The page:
Million-pound opportunity for Argyll and Bute from green recovery
The potential of Argyll and Bute’s unique natural landscape to tackle carbon emissions could be worth millions to the local economy, according to new research.
Scientific and economic research specialists have assessed the opportunities the area’s land and sea assets have to offer, and how community, private and public sector partners might unlock the widest local benefits from carbon sequestration. Carbon sequestration is the process of capturing, removing and storing excess CO2.
The multi-faceted research project has been managed by Highlands and Islands Enterprise (HIE), for Argyll and Bute Council. It has been funded by the UK Government through the UK Community Renewal Fund.
A suite of nine documents provides in depth content including baseline audits, economic impact, scientific, funding platforms, modelling scenarios and implementation plans. The work has been delivered by the Scottish Association for Marine Science (SAMS) Enterprise, Imani Development, ekosgen, Azets, Caledonian Climate Ltd, and Galbraith. The reports are available in full here.
Key findings include:
- The best short-term opportunities come from woodland and peatland carbon codes
- As more carbon and natural capital markets develop, more of the area’s land and marine assets will be significant – including seagrass, seaweed, shellfish, hedgerow, soil and saltmarsh
- Scenario modelling highlights the financial returns could range from £8.7m, based on restoring 10% of local degraded peatland, to more than £3bn when looking at longer-term high value integrated projects
- Carbon sequestration activity, supported correctly, will not only stimulate the economy but can secure wider community and environmental benefits
- Peatland and woodland projects are already underway. There are 855 hectares of woodland dedicated to projects, with more in planning.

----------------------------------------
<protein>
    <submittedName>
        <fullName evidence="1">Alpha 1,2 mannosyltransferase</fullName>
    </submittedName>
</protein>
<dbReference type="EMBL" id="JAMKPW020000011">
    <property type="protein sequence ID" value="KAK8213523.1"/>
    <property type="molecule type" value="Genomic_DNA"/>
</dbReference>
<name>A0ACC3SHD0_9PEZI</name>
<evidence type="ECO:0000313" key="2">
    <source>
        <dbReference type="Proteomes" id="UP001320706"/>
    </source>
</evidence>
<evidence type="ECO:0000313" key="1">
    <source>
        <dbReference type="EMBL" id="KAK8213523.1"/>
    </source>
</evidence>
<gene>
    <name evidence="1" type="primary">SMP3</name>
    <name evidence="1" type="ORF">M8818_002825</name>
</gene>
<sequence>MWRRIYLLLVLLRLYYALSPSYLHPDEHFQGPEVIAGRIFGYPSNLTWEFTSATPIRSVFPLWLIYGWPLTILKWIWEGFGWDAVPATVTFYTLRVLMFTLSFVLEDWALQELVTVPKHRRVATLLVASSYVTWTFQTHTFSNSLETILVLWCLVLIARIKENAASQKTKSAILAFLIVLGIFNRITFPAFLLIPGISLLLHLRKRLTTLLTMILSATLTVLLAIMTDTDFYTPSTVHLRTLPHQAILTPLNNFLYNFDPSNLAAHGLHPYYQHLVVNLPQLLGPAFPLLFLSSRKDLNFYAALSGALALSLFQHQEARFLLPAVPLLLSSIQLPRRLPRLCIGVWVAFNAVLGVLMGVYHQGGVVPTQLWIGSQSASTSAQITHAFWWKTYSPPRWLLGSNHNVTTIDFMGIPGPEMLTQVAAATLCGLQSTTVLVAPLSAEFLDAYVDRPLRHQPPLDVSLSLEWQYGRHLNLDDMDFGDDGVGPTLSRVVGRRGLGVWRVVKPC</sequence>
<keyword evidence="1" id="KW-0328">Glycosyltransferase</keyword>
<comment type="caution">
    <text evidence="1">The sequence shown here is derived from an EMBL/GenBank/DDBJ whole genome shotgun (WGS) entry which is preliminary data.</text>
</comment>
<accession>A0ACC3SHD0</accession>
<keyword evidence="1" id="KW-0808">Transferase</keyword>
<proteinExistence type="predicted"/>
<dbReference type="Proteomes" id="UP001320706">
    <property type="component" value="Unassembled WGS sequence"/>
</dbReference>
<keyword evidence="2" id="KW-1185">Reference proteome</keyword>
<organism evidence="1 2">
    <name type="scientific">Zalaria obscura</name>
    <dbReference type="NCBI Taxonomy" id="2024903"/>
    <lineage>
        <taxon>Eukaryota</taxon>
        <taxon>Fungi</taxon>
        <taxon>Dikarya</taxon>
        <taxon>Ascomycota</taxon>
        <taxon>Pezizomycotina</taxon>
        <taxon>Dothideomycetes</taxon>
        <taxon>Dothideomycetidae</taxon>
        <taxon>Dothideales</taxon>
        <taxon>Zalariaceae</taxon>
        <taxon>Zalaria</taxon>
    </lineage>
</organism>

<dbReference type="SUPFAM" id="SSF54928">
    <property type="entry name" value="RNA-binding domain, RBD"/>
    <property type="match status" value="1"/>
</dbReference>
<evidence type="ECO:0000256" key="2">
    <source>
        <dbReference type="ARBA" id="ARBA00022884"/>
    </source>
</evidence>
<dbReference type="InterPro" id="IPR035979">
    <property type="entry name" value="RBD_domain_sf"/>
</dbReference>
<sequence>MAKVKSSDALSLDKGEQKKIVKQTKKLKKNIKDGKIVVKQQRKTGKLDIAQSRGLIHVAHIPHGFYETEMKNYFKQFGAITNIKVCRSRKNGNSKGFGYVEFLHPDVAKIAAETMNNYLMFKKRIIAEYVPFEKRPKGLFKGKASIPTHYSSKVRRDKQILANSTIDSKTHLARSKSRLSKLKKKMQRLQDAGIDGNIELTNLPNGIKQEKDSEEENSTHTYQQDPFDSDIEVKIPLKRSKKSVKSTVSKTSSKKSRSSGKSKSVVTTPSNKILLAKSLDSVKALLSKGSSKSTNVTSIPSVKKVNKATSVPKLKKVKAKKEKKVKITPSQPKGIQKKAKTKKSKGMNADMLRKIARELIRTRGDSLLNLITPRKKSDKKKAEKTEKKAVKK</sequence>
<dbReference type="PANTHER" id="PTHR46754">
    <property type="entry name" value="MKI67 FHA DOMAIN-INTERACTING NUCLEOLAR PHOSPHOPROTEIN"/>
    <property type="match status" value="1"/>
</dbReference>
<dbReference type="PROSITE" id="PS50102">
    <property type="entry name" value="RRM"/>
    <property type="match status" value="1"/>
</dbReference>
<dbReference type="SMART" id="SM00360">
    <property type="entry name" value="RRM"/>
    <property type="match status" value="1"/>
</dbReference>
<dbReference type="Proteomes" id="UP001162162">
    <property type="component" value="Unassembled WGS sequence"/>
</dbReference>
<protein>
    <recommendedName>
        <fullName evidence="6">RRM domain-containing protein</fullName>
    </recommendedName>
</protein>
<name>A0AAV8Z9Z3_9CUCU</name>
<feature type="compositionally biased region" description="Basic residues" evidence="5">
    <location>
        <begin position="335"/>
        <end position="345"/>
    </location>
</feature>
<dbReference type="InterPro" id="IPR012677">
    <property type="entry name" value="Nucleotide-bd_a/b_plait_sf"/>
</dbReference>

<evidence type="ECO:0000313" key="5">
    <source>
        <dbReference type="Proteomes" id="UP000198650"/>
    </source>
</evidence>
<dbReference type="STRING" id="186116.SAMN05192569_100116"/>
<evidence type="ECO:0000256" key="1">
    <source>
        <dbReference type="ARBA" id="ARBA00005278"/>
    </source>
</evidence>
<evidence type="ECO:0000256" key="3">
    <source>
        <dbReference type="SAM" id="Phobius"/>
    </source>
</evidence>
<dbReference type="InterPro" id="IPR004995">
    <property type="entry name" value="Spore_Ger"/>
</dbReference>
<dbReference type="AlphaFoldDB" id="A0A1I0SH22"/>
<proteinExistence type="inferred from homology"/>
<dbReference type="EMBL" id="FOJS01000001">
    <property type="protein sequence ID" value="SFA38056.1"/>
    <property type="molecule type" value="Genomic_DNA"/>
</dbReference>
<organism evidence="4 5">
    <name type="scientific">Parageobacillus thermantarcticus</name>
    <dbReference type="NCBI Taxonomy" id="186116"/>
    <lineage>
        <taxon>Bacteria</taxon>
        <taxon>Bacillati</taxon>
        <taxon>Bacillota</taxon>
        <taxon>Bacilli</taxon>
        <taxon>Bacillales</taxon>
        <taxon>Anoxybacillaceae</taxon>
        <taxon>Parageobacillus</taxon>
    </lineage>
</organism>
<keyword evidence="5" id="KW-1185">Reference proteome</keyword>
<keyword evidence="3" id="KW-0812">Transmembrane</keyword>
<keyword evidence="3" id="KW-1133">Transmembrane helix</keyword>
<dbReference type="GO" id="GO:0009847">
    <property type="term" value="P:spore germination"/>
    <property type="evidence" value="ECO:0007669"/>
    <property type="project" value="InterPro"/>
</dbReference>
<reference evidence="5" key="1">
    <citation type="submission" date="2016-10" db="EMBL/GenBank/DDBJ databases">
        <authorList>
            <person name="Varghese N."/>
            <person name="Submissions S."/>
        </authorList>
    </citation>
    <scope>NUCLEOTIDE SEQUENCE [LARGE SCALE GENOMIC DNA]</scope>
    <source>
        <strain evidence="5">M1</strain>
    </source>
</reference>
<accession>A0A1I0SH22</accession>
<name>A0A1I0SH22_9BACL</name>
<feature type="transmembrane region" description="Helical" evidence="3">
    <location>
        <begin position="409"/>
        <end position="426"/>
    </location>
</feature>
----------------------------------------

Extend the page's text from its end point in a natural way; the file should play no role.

Stuart Black, chief executive of HIE, said: “Argyll and Bute’s geography, and impressive local skills base in marine, forestry and agriculture, mean it’s the perfect location to analyse the scale of the carbon market opportunity.
“Our aim has been to develop a vision and methodology which maximises the benefits and addresses the barriers for communities and businesses. As well as providing a carbon sequestration blueprint for Argyll and Bute, the principles are transferable for Scotland’s other rural economies.”
The findings show that carbon sequestration offers opportunities for integrated place based economic development, especially for commercial and community landowners in agriculture, forestry and peatland.
By working together to develop projects for land management or peatland protection, action could deliver wide ranging environmental and local economy benefits through carbon credits - especially if integrated with wider considerations such as supply chain greening. As an example, restoring 10% of Argyll and Bute’s degraded peatland could deliver around £8m, and set aside of 10% of agricultural land for planting native woodland could deliver £16m, with both creating and supporting jobs.
Councillor Ross Moreland, policy lead for climate change and environmental services, Argyll and Bute Council, added: “The council is committed to working in partnership to create a climate friendly Argyll and Bute and achieve net zero by 2045.
“Carbon sequestration is an essential part of our ambitions as we look to improve the area’s natural environment. We will continue to work with partners to help restore peatlands and plant native forests and find innovative green solutions to help reduce emissions and unlock local economic potential.”